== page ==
The A Train to anonymity

LUSH LIFE: A Biography of Billy Strayhorn by David Hajdu, Granta Books pounds 16.99
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The Independent Culture
For 30 years, Billy Strayhorn was Duke Ellington's musical director, composing some of the band's greatest songs - "Lush Life", "Chelsea Bridge", "Raincheck" - and orchestrating their arrangements. His name should feature in the history of American popular music, but little is known about him. And Ellington's biographers have never adequately explained why Strayhorn was never given copyright control over his music or the public acknowledgement he deserved. But, as David Hajdu notes, Strayhorn was "triple minority" - he was black, gay and out. And as he refused to stay in the closet, he was denied his share of the limelight. This discrimination has continued among jazz critics who equate Strayhorn's homosexuality with passivity or laziness, describing him as too engaged in his louche nightlife to lead a band.

Hajdu makes it clear that if it is impossible to calculate Strayhorn's influence, it is because Ellington exploited his enforced anonymity. After more than 200 interviews and unprecedented access to the Strayhorn family's archives, he has established that Strayhorn wrote most of Ellington's later work, and that he was far from being a shadowy, foppish figure content to stay in the background. The day he met him, Ellington realised that this working-class boy from Pittsburgh embodied his ideal of the culturally refined, sophisticated black man. Strayhorn's life spans the intellectual elites of the Harlem renaissance and bohemian Paris. He knew everyone - James Baldwin, Chester Himes, Orson Welles; Martin Luther King was one of his closest friends and Lena Horne wanted to marry him.

Born in 1915, Strayhorn grew up in a black ghetto where his father - an educated man - worked as a hod-carrier and took to drink. His mother encouraged the cultural aspirations of her "miracle baby" and sheltered him from his father's drunken rages. He was a lonely child who subscribed to the New Yorker, studied French and Cesar Franck, and gathered wild flowers from local woods.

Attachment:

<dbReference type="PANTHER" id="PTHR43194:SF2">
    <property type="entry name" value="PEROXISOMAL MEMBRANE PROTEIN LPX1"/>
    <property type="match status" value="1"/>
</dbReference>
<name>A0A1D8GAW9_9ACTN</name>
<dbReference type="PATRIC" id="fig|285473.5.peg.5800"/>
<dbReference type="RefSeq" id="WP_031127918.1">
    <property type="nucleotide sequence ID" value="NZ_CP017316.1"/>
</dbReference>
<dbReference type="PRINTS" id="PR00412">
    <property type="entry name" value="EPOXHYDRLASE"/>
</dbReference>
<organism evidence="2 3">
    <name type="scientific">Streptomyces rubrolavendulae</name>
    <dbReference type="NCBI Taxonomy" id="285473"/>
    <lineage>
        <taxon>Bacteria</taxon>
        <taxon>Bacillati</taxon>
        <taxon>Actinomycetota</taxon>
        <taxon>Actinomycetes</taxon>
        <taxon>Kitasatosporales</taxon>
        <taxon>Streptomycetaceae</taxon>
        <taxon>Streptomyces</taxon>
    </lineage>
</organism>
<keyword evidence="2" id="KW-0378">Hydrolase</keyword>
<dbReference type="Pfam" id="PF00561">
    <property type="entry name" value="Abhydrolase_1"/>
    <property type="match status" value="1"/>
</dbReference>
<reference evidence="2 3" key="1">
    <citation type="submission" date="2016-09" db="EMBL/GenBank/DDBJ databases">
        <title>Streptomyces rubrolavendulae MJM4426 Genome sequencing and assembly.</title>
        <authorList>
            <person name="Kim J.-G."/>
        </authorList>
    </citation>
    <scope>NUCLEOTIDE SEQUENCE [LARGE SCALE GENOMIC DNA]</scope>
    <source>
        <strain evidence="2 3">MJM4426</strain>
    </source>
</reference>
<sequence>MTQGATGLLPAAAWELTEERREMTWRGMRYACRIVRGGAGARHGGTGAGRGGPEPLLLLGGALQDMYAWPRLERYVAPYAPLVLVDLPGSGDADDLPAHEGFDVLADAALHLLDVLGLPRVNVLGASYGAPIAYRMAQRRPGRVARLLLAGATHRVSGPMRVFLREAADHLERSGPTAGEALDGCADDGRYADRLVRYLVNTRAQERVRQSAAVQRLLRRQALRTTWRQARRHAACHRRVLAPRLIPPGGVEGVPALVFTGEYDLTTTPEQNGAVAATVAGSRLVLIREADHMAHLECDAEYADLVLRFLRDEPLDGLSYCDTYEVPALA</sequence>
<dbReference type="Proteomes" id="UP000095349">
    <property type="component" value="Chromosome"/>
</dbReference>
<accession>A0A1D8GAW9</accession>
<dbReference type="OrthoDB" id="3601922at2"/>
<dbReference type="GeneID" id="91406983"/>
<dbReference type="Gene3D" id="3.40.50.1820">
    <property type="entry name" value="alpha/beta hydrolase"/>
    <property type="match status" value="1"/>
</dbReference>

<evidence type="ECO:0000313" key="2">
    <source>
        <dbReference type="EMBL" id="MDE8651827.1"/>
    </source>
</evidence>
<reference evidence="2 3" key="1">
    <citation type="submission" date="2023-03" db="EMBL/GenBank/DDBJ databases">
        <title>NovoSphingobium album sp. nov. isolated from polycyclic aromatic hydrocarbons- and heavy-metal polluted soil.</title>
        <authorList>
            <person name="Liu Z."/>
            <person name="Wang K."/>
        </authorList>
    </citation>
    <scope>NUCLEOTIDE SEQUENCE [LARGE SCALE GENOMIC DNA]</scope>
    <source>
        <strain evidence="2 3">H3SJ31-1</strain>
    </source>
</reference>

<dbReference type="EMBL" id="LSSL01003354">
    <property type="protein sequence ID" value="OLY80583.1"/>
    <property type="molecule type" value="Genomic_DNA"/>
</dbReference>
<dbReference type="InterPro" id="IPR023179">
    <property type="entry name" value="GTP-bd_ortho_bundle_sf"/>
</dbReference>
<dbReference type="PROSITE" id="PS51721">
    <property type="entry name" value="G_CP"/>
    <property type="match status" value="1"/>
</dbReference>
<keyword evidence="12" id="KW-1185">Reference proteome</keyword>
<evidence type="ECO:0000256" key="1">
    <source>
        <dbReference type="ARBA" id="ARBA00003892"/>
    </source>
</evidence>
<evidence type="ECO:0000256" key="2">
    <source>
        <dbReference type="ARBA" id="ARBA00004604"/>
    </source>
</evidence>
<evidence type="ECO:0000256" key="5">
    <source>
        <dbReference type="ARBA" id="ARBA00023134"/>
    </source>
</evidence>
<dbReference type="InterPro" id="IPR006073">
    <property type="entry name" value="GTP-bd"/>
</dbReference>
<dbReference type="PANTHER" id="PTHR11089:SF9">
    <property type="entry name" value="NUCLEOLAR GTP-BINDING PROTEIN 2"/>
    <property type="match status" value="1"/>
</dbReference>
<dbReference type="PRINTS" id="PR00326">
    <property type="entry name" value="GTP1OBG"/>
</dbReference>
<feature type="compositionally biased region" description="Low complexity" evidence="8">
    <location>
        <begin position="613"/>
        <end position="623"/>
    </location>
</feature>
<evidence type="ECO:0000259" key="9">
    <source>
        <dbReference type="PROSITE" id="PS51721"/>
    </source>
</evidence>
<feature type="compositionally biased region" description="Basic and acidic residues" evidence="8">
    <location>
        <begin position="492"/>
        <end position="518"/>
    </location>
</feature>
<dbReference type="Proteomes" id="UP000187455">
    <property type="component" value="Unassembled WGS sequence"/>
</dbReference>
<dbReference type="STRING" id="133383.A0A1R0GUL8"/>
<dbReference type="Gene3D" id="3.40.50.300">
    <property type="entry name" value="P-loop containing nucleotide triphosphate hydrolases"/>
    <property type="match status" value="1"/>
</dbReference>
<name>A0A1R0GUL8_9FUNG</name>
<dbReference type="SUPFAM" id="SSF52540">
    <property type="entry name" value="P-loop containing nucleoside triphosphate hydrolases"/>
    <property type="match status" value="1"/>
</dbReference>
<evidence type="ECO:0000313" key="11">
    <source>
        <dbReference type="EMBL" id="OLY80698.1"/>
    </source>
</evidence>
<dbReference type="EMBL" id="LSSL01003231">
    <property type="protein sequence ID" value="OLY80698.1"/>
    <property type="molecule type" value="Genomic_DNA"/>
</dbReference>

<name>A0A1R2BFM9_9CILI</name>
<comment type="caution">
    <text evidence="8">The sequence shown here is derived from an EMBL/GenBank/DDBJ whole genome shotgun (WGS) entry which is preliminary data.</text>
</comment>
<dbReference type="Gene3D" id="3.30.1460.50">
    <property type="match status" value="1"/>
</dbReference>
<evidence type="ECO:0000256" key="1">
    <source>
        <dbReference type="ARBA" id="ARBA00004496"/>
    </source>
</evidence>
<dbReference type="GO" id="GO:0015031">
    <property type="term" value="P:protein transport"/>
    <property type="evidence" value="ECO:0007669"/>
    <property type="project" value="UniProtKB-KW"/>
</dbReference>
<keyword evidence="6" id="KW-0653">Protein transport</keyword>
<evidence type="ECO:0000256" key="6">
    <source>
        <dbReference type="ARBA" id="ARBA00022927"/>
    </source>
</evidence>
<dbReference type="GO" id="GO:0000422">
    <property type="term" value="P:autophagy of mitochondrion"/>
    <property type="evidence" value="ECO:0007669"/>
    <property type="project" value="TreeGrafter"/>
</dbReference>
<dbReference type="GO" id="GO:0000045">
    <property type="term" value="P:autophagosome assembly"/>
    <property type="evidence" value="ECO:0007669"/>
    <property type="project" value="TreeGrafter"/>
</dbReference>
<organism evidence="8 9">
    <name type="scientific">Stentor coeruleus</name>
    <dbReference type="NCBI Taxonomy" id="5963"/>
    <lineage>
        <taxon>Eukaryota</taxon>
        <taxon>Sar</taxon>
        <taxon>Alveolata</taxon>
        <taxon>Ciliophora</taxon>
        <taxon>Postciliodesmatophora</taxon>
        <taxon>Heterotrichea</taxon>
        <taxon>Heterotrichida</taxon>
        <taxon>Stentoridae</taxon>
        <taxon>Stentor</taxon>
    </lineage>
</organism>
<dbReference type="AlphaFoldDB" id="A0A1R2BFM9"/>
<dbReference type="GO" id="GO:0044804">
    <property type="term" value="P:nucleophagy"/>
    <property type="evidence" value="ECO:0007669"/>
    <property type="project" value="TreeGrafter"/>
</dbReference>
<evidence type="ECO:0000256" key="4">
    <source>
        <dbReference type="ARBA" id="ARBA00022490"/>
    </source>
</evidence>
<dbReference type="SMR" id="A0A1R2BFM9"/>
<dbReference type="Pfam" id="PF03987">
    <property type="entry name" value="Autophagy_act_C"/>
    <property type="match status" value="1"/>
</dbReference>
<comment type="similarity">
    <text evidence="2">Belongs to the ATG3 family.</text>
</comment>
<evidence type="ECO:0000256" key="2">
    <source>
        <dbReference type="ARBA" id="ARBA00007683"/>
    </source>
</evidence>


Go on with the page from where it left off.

Strayhorn's dream of becoming a concert pianist foundered against the colour bar. In 1938, he was introduced to Ellington after a concert in Pittsburgh. The great man received him on a chaise longue while his valet conked his hair. Strayhorn played him a re-worked version of "Sophisticated Lady" and Ellington immediately invited him to New York, scribbling down directions for the subway. Strayhorn arrived on his doorstep - with his instructions transformed into what became the band's theme tune, "Take the A train". He moved in with Ellington's family and was given carte blanche with the band's musical arrangements. The orchestra could now combine a blues-based swing with Strayhorn's love of the complex chromatic progressions he found in Ravel and Debussy. His colleagues were in awe of his talent but called him "Swee'pea". And there is a charming naivete with which Strayhorn pursued the high life. His boyfriend, Aaron Bridgers, recalls riding subway trains with him speaking in French to annoy the white passengers.

While Ellington provided a "high-profile outlet for his artistry as well as emotional support", the public was encouraged to think of Strayhorn as a glorified amanuensis. The truth was that Strayhorn wrote the orchestral suites (such as "Such Sweet Thunder") for which Ellington received joint credit and all the acclaim. He was never paid a salary - Ellington paid all his bills - and became increasingly disillusioned when he was not allowed to work on other projects. Frank Sinatra approached him, but Ellington scared him off.

However, Hajdu is careful not to demonise the Duke. There was a tacit understanding between the two men that it was hard enough for one black man to make it, let alone two. And, as Lena Horne notes, "their relationship was sexual ... Duke treated Billy exactly like he treated women. Very loving and very protective, but controlling."

Round-the-clock clubbing, cocktails and cigars distracted Strayhorn from a sense of failure. Horne recalls that his briefcase was fitted out as a portable bar with the "mixological necessities" for a dry martini. Alcoholism led to cancer of the oesophagus. Before long, the bon viveur had to digest liquid food (and his beloved martinis) through a tap in his chest after the bulk of his stomach and throat had been removed.

Hajdu combines a mass of interviews and musical analysis to form a balanced overview of his subject. He depicts the degradations endured by Strayhorn senior and the "lush life" relished by his son with effective understatement. His handling of Strayhorn's relationship with Ellington, too, is particularly sensitive. When Strayhorn died in 1967, Ellington, paralysed with grief, refused to get out of bed for the funeral, claiming that he didn't have a clean shirt. But when he heard that "Strays" was laid out in a "kissy- blue" shirt (Ellington's favourite), he put one on, too, and addressed the congregation: "the legacy he leaves, his oeuvre, will never be less than the ultimate on the highest plateau of culture. God bless Billy Strayhorn." David Hajdu's achievement is to reclaim this legacy as Strayhorn's own.

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